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Making Endcaps without a lathe - Thanks to Fung Pang - Mr. Cheap Sub!

Post your favorite modeling 'tips' and 'tricks'

Postby TMSmalley » Tue Feb 21, 2006 5:49 pm

The "How do I make endcaps for my WTC without a lathe"
is a perennial question for new sub guys. Either they
don't want to buy a set from the usual vendors or they have an odd size tube for which there is no standard
endcap available.

Long time SubCommittee guy - Fung Pang - has a nifty
(and CHEAP) way to make endcaps without a lathe. I
have copied his instructions to the best of my memory
below. (FP - if I messed up, please chime in here!)

He cuts a length of the WTC tubing to act as a mold (he
e puts brass tubing over the tang of the bits to act as a space.

Note - when he took the photos he didn't have his usual Dremel bits (#199, #198) in the chuck - so he stuck one
of his others in there, but you get the idea.

Here are his instructions.

How to make an odd size end cap

Why an odd size? You could buy a standard one, why make it?
I need a cheap WTC to go in my cheap sub! That means I have no lathe! Not everyone knows how to use one - I know I don't!

I use part of the pipe as a mold to cast an endcap, so any size pipe can be used.

For how to make a mold and casting, goto "smooth-on's website" but remember, most castings shrink; not too much on the small pipe, but the big pipe is a bit on the loose side.

Another thing to remember - the inside of most PVC pipe is not round.

All these end caps are made for pvc pipe you find cheaply in a plumbing store. And it could be any type of pipe.


Small one is 2", the big one 3".


The taps (ears) are to make removing the end cap easy (I copied this from another Subcommittee member's idea )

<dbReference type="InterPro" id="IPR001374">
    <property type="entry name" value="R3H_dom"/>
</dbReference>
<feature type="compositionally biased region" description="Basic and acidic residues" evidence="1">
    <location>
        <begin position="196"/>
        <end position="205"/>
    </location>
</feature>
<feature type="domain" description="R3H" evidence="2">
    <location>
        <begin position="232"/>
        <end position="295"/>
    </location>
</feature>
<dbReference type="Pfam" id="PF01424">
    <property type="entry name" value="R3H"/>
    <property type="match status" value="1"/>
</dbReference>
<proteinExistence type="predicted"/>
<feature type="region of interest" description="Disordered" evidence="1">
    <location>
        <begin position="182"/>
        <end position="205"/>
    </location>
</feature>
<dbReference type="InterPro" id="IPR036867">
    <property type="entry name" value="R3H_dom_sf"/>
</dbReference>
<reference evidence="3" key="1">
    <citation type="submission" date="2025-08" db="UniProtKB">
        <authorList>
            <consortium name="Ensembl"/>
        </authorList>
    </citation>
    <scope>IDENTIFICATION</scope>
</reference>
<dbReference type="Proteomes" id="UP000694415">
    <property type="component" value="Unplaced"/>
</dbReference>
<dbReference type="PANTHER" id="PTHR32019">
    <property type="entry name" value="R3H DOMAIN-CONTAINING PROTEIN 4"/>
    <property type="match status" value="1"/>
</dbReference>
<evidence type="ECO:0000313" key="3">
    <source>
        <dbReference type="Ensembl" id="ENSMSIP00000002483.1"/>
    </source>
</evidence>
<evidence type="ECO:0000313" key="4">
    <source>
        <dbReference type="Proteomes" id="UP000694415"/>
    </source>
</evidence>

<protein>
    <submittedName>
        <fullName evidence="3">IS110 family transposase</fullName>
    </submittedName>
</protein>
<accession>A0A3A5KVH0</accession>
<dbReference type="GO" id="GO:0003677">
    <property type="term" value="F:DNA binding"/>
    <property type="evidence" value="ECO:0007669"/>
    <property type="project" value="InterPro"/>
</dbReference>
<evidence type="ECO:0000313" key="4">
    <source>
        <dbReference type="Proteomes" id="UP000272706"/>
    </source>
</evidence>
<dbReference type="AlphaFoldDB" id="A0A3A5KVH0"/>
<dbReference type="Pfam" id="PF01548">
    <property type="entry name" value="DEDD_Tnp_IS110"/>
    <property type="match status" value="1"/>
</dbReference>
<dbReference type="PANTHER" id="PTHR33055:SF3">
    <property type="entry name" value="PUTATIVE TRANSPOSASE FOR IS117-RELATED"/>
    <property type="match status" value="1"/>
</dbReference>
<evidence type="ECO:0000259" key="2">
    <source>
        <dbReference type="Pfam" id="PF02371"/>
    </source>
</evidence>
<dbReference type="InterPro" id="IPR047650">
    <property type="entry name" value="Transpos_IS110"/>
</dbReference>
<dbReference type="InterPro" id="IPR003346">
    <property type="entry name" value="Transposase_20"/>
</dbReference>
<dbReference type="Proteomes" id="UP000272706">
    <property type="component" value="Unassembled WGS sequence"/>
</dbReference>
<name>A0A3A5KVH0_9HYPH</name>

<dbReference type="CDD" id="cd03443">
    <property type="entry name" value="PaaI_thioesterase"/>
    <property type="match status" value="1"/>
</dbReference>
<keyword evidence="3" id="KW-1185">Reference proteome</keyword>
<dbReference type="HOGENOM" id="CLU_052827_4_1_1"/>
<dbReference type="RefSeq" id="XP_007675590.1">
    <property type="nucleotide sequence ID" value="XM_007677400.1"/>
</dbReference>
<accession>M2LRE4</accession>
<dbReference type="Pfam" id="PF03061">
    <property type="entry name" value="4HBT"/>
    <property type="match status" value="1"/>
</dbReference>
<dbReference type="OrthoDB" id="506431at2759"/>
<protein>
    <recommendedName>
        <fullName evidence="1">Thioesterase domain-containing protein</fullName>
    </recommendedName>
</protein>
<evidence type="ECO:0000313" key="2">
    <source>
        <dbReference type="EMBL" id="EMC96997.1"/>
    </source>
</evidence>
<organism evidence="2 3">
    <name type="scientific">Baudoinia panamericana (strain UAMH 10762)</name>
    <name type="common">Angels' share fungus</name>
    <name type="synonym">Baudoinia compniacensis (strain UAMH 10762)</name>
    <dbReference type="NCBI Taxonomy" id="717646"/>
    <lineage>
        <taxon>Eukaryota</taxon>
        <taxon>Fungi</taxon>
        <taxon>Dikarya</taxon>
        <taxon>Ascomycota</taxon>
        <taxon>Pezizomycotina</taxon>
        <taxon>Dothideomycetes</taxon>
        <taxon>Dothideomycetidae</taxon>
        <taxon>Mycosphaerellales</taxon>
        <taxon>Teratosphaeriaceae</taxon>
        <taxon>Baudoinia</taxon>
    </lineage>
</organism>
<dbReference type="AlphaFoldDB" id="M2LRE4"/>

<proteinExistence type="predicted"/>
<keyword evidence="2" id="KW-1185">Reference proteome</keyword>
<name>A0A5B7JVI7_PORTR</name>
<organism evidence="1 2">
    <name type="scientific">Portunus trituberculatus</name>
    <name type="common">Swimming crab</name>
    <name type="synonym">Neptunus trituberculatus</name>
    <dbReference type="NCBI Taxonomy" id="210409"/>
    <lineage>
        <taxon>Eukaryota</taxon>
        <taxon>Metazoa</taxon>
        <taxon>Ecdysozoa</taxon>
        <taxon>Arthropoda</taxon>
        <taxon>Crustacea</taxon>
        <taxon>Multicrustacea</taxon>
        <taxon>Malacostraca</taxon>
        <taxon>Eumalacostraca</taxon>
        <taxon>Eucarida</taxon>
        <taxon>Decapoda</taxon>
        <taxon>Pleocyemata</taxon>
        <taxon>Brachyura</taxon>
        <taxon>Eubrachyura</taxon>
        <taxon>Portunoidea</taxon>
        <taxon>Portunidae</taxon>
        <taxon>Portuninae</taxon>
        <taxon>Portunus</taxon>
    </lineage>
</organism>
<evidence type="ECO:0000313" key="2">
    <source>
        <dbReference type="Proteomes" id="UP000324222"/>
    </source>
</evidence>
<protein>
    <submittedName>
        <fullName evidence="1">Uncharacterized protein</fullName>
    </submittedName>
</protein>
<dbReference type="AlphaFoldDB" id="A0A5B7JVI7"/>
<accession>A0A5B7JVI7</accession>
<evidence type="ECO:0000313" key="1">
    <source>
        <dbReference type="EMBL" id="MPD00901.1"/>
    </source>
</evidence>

Making the mold...

One ring goes on top of the other.

Outside ring made from card stock, about ½ inch tall,
center ring is made from pvc pipe end cap, with cut out for taps (ears), about ½ inch tall

note: if you don't need taps on the end cap, the center ring is not needed.

Inside ring the pvc pipe is about 3/8 inch tall.


Cutting the end off a PVC pipe cap with saw in Dremel drill press


This is a setup on a dremel drill press, a real drill press will do even better with lower rpm and more torque.

I set this up to take a picture, but it is a bit misleading.

The cutting bit should move in to the chuck little more, the spacer should be on the cutter.

Think of it as a router table, I start up on the Dremel router table setup with the stopper, it works very good on the end cap, until I try the taped end cap!


This doesn't show the pins that go on the baseplate of the drill press that you push the endcap up against to get an even depth cut.


I use the drill press as a upside down router, use brass tubing on the cutter as a spacer to adjust how deep it cuts and move the drill up or down to cut the width of the O ring, or just as Deep Sea Designs shows at

Cutters - Dremel #199, #198 and spacers [brass tubing] to cut the grove for the 'O' ring

The brass tubing goes on to the shaft of the cutter, one after anther to build it up, so it will not cut too deep,
or the Dremel will jam to a stop. I like to run my Dremel at low speed, if i can, don't want to smoke it.

The cutter is thinner than most of the “O” ring that I find.

To fix this set the first cut at the high point of the cut, turn the end cap as the cutter cut in to it, when finish cutting around the end cap.

Put some paper under the end cap, this will adjust the end cap higher for next cut, check for size.

Add paper, cut, check, add paper, cut, check, remove brass tubing., cut remove paper cut, check, remove paper cut check.

Put a vacuum next to the cutter so it sucks up all the PVC cut out of the groove to stop the indoor snow storm!


Here is a view of the jig used for cutting the groove.


Thanks FP for the great idea!
Tim Smalley
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